Keith Woods


The Dean of Faculty, Keith teaches reporting on race relations, editing, persuasive writing, ethics and diversity. He's a former reporter, city editor, editorial writer and columnist at The Times-Picayune in New Orleans, La.

What Does the Future of Diversity Look Like?

Whither goes diversity in the age of layoffs?

Even in this season of conventions featuring journalists of color, the question seems overshadowed by the rising ranks of the unemployed. People who have spent decades advocating for justice, fairness and accuracy in U.S. newsrooms are preoccupied with cutting staffs, rethinking coverage, or knitting their own parachutes.

And in the enterprising universe of dotcoms dotting the landscape of journalism’s uncertain future, the spirit of diversity is taking a beating. So we’re left to ponder a different question with new urgency: What does diversity look like going forward?

Given what’s happened to mainstream journalism, I know this much: the answer has to be different than it used to be. In more optimistic days, we’d focus our attention on traditional newsrooms and push for greater hiring and broader coverage. Read more


Rocky Ends Publication Today After Nearly 150 Years, Poynter Offers Assistance

The Rocky Mountain News gave the people of Denver nearly 150 years of storytelling. The journalists gave the newspaper four Pulitzer Prizes. The last of those major awards, in 2006, was for feature writing and photography in “Final Salute,” a stirring account of how a family and the military handle the death and burial of a soldier.

Great stories like that one have not only informed and moved the public, but they have helped Poynter and others teach students and professionals how excellent storytelling is done. You can find the evidence in the 2006-2007 edition of our anthology of award-winning work, “Best Newspaper Writing,” which teaches lessons from both the photography and writing of “Final Salute.”

The Rocky also helped Poynter directly two years ago by contributing to the “Eyetracking The News” publication, which is still teaching journalists in print and online how readers navigate their work. Read more


Reaction to NY Post Cartoon Signals Americans on Alert for Signs of Racism

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The folks at the New York Post are sure making it hard to give them the benefit of the doubt.

Their apology for all the anger and resentment that flowed from Sean Delonas’ recent cartooning catastrophe might be summed up this way: “Sorry if you were stupid enough to be offended. And if you were trying to make political hay of this, fuggetabout you (if you catch our drift)!”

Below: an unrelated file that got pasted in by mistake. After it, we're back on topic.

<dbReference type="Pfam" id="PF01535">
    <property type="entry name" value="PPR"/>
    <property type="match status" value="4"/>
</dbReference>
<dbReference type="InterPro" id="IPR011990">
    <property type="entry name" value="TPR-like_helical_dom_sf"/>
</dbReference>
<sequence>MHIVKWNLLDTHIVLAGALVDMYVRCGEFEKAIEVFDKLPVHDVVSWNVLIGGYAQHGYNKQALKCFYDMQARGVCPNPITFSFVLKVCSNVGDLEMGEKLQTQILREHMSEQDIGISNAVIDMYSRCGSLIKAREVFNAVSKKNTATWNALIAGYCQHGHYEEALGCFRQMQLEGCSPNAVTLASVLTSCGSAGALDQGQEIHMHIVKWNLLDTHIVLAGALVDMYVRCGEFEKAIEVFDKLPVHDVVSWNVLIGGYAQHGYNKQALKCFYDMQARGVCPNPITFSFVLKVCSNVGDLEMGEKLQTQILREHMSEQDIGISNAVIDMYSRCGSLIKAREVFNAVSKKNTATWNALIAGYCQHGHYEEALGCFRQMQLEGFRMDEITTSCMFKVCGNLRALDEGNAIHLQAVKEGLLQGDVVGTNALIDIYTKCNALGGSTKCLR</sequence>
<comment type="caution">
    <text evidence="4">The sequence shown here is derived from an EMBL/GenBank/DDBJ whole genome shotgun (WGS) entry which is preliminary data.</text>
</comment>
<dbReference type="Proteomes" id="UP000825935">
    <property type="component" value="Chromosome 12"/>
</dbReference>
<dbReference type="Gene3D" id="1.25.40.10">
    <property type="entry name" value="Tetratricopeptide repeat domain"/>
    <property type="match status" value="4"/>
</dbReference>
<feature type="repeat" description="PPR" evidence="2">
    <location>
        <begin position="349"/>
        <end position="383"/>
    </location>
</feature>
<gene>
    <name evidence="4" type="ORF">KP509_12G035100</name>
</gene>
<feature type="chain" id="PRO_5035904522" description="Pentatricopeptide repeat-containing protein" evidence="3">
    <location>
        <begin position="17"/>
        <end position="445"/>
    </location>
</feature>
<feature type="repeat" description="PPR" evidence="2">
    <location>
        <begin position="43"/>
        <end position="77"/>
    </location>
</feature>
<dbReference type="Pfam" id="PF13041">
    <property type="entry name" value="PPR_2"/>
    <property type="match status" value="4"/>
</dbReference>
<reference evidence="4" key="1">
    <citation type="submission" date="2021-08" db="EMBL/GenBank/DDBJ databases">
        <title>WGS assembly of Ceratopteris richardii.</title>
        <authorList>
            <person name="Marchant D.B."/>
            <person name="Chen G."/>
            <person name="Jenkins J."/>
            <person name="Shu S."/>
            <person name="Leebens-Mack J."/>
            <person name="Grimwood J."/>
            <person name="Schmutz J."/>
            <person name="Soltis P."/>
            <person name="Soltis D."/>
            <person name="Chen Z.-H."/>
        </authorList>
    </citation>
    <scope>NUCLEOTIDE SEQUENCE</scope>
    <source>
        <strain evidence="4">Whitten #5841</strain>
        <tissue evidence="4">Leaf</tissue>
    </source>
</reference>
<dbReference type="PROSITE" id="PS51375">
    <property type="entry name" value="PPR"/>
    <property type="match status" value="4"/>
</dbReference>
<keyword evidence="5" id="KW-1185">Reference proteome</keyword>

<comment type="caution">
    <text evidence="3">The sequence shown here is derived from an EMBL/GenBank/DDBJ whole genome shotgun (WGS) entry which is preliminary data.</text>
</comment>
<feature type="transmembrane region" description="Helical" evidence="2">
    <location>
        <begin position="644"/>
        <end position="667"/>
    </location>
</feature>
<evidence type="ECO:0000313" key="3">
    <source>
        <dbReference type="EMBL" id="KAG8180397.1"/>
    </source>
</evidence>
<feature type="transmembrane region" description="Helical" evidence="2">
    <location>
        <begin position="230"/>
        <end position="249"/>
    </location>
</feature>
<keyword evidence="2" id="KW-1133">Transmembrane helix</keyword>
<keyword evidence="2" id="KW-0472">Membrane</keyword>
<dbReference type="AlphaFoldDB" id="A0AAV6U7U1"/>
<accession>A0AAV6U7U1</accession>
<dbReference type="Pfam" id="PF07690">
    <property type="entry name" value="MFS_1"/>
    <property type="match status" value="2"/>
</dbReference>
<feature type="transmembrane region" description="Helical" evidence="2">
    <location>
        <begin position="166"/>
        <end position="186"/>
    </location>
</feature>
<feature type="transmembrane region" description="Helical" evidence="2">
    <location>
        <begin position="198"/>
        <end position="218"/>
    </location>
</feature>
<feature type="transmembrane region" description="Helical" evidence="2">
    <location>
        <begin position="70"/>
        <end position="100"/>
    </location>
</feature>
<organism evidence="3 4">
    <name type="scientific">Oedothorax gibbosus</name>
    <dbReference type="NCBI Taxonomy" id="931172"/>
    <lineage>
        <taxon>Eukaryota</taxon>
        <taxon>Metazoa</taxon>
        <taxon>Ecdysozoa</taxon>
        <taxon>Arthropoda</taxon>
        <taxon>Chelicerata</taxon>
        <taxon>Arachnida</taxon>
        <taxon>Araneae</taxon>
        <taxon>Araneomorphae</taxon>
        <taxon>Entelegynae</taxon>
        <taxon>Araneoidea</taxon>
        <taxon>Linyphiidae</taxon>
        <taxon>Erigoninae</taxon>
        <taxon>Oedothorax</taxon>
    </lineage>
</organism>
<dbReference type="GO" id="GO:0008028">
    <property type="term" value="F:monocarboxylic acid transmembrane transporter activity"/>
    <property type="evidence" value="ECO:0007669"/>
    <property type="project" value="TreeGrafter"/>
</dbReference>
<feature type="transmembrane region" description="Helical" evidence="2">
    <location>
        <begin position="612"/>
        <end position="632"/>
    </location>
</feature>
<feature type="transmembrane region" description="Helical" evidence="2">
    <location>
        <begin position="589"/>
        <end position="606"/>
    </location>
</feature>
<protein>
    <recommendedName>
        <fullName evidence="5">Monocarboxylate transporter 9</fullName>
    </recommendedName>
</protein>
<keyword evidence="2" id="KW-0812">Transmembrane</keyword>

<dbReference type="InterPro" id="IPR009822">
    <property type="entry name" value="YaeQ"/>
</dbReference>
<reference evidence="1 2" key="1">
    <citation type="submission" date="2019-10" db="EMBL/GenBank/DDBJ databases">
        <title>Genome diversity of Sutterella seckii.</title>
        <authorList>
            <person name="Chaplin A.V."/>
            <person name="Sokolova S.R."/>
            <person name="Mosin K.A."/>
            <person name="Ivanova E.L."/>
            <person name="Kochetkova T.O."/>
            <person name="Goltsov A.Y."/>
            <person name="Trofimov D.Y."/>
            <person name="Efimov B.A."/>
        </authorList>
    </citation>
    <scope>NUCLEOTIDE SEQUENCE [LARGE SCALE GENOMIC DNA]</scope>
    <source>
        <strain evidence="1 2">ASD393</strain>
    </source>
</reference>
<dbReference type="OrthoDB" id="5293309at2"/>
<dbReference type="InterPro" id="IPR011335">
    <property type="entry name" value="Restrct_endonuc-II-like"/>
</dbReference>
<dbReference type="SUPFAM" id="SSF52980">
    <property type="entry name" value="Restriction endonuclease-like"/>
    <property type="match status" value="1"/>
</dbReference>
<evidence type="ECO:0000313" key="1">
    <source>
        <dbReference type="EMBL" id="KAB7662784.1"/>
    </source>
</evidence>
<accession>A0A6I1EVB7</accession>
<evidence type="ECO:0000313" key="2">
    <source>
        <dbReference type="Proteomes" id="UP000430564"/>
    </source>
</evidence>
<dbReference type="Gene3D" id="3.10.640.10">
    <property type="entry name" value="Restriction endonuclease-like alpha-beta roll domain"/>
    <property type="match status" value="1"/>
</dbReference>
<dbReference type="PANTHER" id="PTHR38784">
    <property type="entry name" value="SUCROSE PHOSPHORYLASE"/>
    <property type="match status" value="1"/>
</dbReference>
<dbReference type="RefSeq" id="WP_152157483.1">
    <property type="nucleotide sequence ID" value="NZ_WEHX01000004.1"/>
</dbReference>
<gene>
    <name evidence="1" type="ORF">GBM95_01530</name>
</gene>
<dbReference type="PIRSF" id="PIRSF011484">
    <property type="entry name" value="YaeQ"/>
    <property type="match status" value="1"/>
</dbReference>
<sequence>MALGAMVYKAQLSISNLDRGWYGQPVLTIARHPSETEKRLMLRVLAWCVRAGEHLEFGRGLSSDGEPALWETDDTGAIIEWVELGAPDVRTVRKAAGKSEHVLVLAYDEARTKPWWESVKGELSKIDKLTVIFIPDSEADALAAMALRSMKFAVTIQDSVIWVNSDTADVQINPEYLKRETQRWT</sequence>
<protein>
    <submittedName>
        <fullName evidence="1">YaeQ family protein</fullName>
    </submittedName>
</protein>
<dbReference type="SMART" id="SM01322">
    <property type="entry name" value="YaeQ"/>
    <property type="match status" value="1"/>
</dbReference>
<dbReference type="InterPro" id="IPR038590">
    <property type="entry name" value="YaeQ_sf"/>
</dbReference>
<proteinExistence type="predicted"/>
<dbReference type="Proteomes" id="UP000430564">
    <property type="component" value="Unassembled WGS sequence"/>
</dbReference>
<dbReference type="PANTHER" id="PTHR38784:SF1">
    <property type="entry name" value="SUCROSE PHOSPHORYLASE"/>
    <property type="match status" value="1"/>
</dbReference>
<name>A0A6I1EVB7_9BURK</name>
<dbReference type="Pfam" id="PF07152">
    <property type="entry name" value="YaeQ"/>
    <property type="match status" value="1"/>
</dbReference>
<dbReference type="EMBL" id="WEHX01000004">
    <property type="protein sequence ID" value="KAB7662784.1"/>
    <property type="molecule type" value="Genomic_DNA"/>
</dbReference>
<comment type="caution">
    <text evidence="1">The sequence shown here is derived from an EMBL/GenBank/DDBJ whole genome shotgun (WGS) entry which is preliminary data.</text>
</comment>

I believe the word here is ungracious. I’ll get back to why that might be important.

But was the cartoon, morphing the story of a gunned-down rogue chimpanzee with news of the just-signed federal stimulus bill, an act of racism? Racially insensitive? Racially provocative? Intentionally ambiguous?

I don’t think so.

Like many people outside of New York, I learned about this first via e-mail. Read more


If Obama Wins, Race Has Its Place in Coverage

If Sen. Barack Obama is elected president, there’s little doubt that the historic nature of his victory will belong in the lead of any story. But it would be hard to argue –- given his record-obliterating fundraising, the vast diversity of support and the oft-praised community organizing — that it was his race that propelled Obama into the White House.

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Spacer SpacerIf Sen. John McCain wins the election, launching Gov. Sarah Palin into history as the first female vice president, it may prove that some white voters could not get beyond pedestrian bigotry or their own ignorance to vote for Obama. Read more


How Change Looks in America

Back in March of 2007, I was sitting on my bedroom floor making robots out of Legos with my 6-year-old when Barack Obama took the podium at the Brown Chapel AME church in Selma, Ala. It was a significant moment in the making of the Democratic contender and, depending upon what happens on November 4th, possibly the making of a president.

I told Noah, my youngest child, that we’d have to take a break from the construction project to listen to the speech.

“We wanted to watch this because that man is running for president,” I explained.